“I’m sorry dude. That’s too bad.”
“Yeah, we just had artistic differences.”
Wait. Artistic Differences? You hadn’t played a show! You hadn’t made a shitty Garage Band file? You hadn’t even gotten a name and an empty MySpace page!? How the hell could you break up?!
This sort annoyed me for most of Sunday.
But then I realized that I was being stupid. Why? Because really, if in the wide world of music there has to be some groups who fold and break-up and storm out on each other in the middle of practice, it really should only happen to bands that suck, practice in basements every other Saturday, and will never have any impact on the world beyond maybe a February mini-series at the Nomad.
In fact, I began to realize that the converse theorem of my initial outrage at my bearded friend who plays the theremin (you guys shouldn’t break up; bands that are good, popular, and meaningful to other people beyond themselves should break up) was deeply flawed. Because these bands—bands that tour, practice regularly, maybe sell merchandise in the back after shows to people who don’t have the same last name as their drummer, and sell out large clubs—should actually be the bands who suck it up and stay together through thick and thin, and that includes when the proverbial band-killing “artistic differences” raises its head.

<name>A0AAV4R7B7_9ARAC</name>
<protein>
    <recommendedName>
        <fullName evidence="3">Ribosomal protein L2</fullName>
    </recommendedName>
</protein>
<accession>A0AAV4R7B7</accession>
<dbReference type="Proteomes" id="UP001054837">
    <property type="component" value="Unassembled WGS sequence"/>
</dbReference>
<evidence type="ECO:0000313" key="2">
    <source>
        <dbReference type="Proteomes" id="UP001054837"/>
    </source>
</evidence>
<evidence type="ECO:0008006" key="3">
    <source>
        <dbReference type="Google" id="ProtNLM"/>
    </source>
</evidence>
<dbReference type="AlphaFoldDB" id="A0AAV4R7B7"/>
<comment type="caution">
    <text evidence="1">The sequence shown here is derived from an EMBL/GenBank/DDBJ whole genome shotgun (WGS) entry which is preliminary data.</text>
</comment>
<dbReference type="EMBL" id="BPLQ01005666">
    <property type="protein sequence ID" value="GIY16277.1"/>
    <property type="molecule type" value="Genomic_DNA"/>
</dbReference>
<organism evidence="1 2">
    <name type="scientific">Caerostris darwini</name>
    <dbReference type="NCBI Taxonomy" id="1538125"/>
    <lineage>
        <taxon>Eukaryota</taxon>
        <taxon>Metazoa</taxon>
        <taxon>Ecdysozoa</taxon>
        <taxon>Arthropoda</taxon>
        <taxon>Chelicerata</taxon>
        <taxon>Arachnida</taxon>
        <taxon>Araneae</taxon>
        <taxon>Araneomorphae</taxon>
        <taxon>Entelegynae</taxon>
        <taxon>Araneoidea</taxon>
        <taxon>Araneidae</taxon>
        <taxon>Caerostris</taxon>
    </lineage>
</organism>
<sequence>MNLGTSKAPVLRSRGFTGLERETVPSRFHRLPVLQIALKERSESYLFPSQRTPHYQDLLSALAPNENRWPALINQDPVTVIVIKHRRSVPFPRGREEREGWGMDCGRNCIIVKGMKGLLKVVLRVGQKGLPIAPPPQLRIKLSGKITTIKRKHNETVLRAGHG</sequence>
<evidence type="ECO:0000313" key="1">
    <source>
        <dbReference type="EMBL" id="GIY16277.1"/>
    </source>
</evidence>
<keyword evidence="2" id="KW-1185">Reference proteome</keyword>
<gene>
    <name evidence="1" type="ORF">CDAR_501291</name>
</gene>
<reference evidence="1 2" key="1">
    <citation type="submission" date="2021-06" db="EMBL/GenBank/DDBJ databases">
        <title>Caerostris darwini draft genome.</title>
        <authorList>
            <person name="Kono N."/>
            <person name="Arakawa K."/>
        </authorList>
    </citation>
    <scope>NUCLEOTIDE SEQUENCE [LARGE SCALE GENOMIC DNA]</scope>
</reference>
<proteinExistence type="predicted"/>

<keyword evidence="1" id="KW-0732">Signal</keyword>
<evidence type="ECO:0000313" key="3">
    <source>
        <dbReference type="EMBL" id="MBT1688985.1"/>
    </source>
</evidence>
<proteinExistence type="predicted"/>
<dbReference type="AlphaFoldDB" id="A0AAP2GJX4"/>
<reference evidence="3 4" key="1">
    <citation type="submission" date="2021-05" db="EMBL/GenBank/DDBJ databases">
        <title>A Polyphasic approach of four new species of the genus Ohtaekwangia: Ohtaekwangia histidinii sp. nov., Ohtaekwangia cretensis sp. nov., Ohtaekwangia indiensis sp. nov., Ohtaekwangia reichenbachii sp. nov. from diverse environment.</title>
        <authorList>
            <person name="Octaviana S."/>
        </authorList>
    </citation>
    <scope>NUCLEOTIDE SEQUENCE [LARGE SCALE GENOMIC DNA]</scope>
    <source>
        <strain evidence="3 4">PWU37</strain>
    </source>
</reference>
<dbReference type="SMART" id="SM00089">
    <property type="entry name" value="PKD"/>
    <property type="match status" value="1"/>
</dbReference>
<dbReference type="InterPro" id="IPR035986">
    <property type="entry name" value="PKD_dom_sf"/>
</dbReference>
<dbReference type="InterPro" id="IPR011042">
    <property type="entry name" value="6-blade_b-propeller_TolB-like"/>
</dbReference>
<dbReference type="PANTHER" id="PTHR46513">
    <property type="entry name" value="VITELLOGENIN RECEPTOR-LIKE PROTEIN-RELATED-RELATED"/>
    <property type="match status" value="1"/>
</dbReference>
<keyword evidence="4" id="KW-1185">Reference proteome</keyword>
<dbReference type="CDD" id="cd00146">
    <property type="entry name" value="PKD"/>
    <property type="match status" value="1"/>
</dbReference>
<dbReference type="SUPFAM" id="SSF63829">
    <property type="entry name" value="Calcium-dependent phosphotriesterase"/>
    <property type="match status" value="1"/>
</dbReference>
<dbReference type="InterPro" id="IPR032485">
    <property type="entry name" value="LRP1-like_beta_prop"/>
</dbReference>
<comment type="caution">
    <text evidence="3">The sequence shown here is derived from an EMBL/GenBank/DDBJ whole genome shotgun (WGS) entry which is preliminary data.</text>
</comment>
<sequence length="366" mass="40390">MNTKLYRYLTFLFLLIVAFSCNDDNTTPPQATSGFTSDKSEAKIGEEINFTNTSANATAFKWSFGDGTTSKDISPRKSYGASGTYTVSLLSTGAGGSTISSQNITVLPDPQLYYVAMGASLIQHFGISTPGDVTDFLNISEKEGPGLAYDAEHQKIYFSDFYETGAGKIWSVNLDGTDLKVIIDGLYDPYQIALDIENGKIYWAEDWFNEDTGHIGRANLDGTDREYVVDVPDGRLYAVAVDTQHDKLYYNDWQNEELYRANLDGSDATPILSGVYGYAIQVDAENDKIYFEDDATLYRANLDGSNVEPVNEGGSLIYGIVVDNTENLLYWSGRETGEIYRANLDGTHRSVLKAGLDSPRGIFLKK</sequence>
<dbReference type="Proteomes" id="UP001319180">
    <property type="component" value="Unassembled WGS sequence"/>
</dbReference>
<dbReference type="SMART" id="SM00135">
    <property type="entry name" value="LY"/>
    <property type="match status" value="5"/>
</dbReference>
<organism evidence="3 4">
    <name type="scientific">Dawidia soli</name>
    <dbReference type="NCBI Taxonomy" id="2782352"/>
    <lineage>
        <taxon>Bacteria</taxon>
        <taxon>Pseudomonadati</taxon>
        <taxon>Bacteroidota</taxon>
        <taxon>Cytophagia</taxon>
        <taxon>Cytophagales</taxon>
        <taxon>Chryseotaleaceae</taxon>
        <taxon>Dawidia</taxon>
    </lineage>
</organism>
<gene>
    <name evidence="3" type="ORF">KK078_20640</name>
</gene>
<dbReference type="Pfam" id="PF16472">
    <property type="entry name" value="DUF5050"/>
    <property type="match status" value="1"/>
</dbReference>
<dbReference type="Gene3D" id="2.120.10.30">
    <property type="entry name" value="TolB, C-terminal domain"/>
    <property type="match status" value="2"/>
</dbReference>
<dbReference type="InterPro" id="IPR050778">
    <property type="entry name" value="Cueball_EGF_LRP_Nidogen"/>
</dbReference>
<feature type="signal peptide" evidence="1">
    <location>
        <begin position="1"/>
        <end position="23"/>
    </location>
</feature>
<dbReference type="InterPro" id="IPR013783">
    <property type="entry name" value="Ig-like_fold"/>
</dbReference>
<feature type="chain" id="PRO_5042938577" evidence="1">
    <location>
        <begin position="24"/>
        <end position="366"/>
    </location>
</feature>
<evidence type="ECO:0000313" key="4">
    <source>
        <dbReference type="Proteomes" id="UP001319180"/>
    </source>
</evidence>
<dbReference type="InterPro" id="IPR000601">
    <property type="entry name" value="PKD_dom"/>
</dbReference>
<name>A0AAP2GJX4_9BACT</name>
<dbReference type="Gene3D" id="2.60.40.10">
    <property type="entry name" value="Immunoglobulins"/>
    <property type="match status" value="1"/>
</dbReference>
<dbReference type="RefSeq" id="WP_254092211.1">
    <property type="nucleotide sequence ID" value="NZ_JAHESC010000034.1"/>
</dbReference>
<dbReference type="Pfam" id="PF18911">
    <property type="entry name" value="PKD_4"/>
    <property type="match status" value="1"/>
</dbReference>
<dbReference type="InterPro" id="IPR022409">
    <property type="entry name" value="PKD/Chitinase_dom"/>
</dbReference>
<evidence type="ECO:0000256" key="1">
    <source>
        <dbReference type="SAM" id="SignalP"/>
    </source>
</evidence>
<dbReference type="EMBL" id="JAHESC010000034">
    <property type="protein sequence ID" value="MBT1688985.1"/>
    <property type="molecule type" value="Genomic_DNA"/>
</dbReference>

Why? Because people (i.e. fans) actually count on them to stay together!
Case in point: R.E.M. I never really liked them much. This isn’t a knock. It’s not a knock on Texas Toast to say I don’t like it. It’s just not for me. But, I do think R.E.M. did something that was sort of magical by staying together through six U.S. Presidents: they actually considered themselves to be a necessary part of their fan’s lives. They saw themselves as utilitarian. And I like this. I wish a lot more artists saw their work in this context. I watched Ben Folds play with the Minnesota Orchestra earlier this month, and it was amazing to see a working musician continue to pound out his craft nearly 14 years after the only major hit he ever really had left the Top 40 radio waves.
This is why artistic integrity is always (or should only be) a chimera left for small-time, bush-league hacks and other phony-gebronies. Once you begin churning out songs (or paintings or black-and-white photographs or blog posts or poems about drunken trysts with guys with toe-nail fetishes, whatever) then you have a civic duty to your audience. You have entered the system of durable goods, supply/demand, and you can’t in good conscious step out any easier than an accountant can say to his client, “sorry, but I only work for people who allow me to sample new algorithms on their annual returns, dude.”
This is why artistic integrity is overrated. Because ultimately the only people who I ever see seriously talking about “art” are stinky underweight boys whose prog rock will disband before it ever sees the light of day. The few people I know who actually have an audience for their talent are generally much more ambivalent about whether people will “see” their music or postmodern cave paintings in the right context.
They’re usually just worried about getting paid.
Photo courtesy Raul A.